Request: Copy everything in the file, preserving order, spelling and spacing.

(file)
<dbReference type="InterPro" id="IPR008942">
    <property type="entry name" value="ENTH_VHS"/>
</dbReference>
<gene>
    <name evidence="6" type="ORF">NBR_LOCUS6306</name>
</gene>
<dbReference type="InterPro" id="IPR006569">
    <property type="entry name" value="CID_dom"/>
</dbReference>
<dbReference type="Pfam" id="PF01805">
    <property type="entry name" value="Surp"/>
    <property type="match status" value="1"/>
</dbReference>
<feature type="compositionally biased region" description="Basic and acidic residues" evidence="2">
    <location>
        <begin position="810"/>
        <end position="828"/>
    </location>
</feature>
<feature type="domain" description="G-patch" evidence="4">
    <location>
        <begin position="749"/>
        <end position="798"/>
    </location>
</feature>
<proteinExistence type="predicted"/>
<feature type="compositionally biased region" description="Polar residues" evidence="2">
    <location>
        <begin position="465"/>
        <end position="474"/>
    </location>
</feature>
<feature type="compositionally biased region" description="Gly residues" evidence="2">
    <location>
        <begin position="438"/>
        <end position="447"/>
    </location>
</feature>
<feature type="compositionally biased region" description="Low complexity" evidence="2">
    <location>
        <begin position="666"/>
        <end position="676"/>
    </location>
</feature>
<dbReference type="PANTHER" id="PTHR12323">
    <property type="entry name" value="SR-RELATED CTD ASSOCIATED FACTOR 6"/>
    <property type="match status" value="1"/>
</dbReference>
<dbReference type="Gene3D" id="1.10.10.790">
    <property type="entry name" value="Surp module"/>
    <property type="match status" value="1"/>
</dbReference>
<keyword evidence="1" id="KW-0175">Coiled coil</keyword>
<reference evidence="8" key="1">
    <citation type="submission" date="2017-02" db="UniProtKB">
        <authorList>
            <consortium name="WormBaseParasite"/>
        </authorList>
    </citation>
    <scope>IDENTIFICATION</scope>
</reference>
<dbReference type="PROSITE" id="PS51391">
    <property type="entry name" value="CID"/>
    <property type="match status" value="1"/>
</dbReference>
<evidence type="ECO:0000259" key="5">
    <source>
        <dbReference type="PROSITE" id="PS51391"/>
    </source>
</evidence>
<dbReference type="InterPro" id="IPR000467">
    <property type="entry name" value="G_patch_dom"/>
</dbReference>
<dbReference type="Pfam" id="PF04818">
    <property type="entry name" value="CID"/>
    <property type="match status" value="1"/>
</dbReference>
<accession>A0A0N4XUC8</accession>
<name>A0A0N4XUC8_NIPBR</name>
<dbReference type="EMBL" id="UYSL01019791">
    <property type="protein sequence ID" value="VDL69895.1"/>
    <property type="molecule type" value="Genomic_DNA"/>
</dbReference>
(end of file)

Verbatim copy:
<dbReference type="InterPro" id="IPR008942">
    <property type="entry name" value="ENTH_VHS"/>
</dbReference>
<gene>
    <name evidence="6" type="ORF">NBR_LOCUS6306</name>
</gene>
<dbReference type="InterPro" id="IPR006569">
    <property type="entry name" value="CID_dom"/>
</dbReference>
<dbReference type="Pfam" id="PF01805">
    <property type="entry name" value="Surp"/>
    <property type="match status" value="1"/>
</dbReference>
<feature type="compositionally biased region" description="Basic and acidic residues" evidence="2">
    <location>
        <begin position="810"/>
        <end position="828"/>
    </location>
</feature>
<feature type="domain" description="G-patch" evidence="4">
    <location>
        <begin position="749"/>
        <end position="798"/>
    </location>
</feature>
<proteinExistence type="predicted"/>
<feature type="compositionally biased region" description="Polar residues" evidence="2">
    <location>
        <begin position="465"/>
        <end position="474"/>
    </location>
</feature>
<feature type="compositionally biased region" description="Gly residues" evidence="2">
    <location>
        <begin position="438"/>
        <end position="447"/>
    </location>
</feature>
<feature type="compositionally biased region" description="Low complexity" evidence="2">
    <location>
        <begin position="666"/>
        <end position="676"/>
    </location>
</feature>
<dbReference type="PANTHER" id="PTHR12323">
    <property type="entry name" value="SR-RELATED CTD ASSOCIATED FACTOR 6"/>
    <property type="match status" value="1"/>
</dbReference>
<dbReference type="Gene3D" id="1.10.10.790">
    <property type="entry name" value="Surp module"/>
    <property type="match status" value="1"/>
</dbReference>
<keyword evidence="1" id="KW-0175">Coiled coil</keyword>
<reference evidence="8" key="1">
    <citation type="submission" date="2017-02" db="UniProtKB">
        <authorList>
            <consortium name="WormBaseParasite"/>
        </authorList>
    </citation>
    <scope>IDENTIFICATION</scope>
</reference>
<dbReference type="PROSITE" id="PS51391">
    <property type="entry name" value="CID"/>
    <property type="match status" value="1"/>
</dbReference>
<evidence type="ECO:0000259" key="5">
    <source>
        <dbReference type="PROSITE" id="PS51391"/>
    </source>
</evidence>
<dbReference type="InterPro" id="IPR000467">
    <property type="entry name" value="G_patch_dom"/>
</dbReference>
<dbReference type="Pfam" id="PF04818">
    <property type="entry name" value="CID"/>
    <property type="match status" value="1"/>
</dbReference>
<accession>A0A0N4XUC8</accession>
<name>A0A0N4XUC8_NIPBR</name>
<dbReference type="EMBL" id="UYSL01019791">
    <property type="protein sequence ID" value="VDL69895.1"/>
    <property type="molecule type" value="Genomic_DNA"/>
</dbReference>